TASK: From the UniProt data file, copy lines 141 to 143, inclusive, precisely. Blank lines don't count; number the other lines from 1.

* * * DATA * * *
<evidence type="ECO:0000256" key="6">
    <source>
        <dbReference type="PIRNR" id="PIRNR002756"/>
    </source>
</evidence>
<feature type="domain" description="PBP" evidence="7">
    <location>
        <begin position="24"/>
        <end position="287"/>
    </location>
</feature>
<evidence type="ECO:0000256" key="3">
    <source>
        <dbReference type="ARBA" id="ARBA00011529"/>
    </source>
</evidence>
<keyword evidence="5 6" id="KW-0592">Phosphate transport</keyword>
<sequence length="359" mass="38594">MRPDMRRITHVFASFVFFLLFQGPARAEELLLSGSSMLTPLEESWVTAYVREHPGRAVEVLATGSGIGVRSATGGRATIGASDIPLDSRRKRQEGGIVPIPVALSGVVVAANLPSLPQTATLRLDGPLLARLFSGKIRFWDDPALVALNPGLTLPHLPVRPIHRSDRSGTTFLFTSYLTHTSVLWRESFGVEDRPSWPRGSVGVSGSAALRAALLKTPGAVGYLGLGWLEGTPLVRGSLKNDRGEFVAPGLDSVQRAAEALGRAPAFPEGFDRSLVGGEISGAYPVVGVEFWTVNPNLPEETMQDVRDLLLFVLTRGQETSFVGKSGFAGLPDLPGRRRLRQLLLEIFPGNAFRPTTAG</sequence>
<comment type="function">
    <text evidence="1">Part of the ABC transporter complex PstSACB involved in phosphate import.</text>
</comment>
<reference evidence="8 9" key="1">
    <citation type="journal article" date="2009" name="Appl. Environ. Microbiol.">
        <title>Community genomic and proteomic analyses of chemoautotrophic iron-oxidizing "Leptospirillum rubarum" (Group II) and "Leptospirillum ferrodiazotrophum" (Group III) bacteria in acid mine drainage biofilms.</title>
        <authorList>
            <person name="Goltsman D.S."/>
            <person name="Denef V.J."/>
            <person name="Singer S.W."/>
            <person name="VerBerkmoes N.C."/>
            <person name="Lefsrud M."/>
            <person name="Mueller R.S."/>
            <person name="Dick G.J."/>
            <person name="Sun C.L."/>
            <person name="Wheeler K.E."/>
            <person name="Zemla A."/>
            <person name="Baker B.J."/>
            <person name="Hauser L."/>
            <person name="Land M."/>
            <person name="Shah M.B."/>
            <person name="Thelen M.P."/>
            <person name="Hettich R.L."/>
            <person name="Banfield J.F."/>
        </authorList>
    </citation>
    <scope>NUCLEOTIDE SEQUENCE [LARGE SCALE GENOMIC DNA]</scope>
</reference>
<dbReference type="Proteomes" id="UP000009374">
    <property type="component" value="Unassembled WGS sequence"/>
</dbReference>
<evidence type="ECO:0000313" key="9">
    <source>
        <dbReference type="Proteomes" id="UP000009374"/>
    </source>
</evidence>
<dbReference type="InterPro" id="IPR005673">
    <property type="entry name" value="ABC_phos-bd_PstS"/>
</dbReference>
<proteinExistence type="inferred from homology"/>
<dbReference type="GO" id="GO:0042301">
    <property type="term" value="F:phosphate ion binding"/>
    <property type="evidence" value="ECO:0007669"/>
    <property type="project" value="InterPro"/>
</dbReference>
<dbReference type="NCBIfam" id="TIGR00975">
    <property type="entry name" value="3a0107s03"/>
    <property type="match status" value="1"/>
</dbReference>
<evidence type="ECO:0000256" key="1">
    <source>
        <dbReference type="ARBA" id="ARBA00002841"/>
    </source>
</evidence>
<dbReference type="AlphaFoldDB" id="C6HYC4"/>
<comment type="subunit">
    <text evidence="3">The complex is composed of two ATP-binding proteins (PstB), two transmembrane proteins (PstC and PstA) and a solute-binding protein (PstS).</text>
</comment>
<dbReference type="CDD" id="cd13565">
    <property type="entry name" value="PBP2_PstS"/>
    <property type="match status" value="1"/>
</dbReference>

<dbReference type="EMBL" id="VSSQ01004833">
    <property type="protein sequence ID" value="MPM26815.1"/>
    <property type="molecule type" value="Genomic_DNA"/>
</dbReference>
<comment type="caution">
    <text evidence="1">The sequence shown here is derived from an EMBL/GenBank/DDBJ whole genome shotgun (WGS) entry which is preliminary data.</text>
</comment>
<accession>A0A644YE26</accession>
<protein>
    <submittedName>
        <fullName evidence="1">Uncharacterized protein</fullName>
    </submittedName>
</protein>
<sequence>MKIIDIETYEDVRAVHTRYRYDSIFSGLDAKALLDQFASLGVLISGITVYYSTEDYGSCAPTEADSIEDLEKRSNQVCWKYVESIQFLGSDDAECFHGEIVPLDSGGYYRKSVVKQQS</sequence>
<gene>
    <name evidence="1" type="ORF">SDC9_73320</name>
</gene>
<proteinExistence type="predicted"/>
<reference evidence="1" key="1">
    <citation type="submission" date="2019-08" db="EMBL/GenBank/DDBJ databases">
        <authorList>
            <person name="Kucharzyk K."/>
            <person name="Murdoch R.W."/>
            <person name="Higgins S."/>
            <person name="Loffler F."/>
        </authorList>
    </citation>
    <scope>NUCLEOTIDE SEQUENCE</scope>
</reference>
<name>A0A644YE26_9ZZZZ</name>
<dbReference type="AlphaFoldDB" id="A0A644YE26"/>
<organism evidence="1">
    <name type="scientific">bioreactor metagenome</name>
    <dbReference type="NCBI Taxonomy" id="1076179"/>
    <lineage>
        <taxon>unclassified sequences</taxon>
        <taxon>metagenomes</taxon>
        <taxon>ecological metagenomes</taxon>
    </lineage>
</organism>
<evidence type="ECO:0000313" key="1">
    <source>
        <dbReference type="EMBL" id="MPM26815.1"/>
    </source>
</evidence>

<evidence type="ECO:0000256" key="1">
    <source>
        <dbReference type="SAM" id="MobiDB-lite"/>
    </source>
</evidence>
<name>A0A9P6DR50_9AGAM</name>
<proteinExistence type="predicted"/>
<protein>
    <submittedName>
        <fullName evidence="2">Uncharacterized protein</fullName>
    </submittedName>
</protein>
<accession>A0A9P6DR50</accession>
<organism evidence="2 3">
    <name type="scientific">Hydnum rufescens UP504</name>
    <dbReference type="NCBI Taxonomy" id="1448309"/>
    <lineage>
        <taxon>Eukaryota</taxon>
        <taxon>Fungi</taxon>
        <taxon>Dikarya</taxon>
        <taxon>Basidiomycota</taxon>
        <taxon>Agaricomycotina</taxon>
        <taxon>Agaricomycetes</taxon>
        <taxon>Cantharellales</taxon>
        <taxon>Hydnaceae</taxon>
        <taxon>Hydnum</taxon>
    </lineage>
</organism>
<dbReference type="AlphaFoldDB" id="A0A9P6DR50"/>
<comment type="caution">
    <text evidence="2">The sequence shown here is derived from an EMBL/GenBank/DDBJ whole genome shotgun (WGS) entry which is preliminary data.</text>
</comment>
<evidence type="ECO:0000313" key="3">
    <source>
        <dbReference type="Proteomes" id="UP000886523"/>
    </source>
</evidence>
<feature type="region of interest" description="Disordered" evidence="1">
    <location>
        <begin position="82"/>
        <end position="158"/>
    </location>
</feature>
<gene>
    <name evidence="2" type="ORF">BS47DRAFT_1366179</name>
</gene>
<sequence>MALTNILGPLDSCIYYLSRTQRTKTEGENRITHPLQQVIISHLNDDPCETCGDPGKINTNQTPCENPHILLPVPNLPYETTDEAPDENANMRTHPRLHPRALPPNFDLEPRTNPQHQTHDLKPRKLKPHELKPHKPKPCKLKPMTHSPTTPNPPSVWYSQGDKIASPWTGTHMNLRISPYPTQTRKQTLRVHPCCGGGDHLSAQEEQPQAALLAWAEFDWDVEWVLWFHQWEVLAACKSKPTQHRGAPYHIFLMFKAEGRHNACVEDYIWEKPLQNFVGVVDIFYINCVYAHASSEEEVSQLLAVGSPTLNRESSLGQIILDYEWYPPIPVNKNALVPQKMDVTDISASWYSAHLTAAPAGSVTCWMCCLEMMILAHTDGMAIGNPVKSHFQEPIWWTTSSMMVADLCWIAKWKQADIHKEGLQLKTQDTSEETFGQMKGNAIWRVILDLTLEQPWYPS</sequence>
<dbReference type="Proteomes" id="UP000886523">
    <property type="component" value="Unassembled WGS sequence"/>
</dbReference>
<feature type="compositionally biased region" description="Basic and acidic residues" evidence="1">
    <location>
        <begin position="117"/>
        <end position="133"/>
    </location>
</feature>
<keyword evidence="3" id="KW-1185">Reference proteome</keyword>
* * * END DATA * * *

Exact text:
    <dbReference type="NCBI Taxonomy" id="1448309"/>
    <lineage>
        <taxon>Eukaryota</taxon>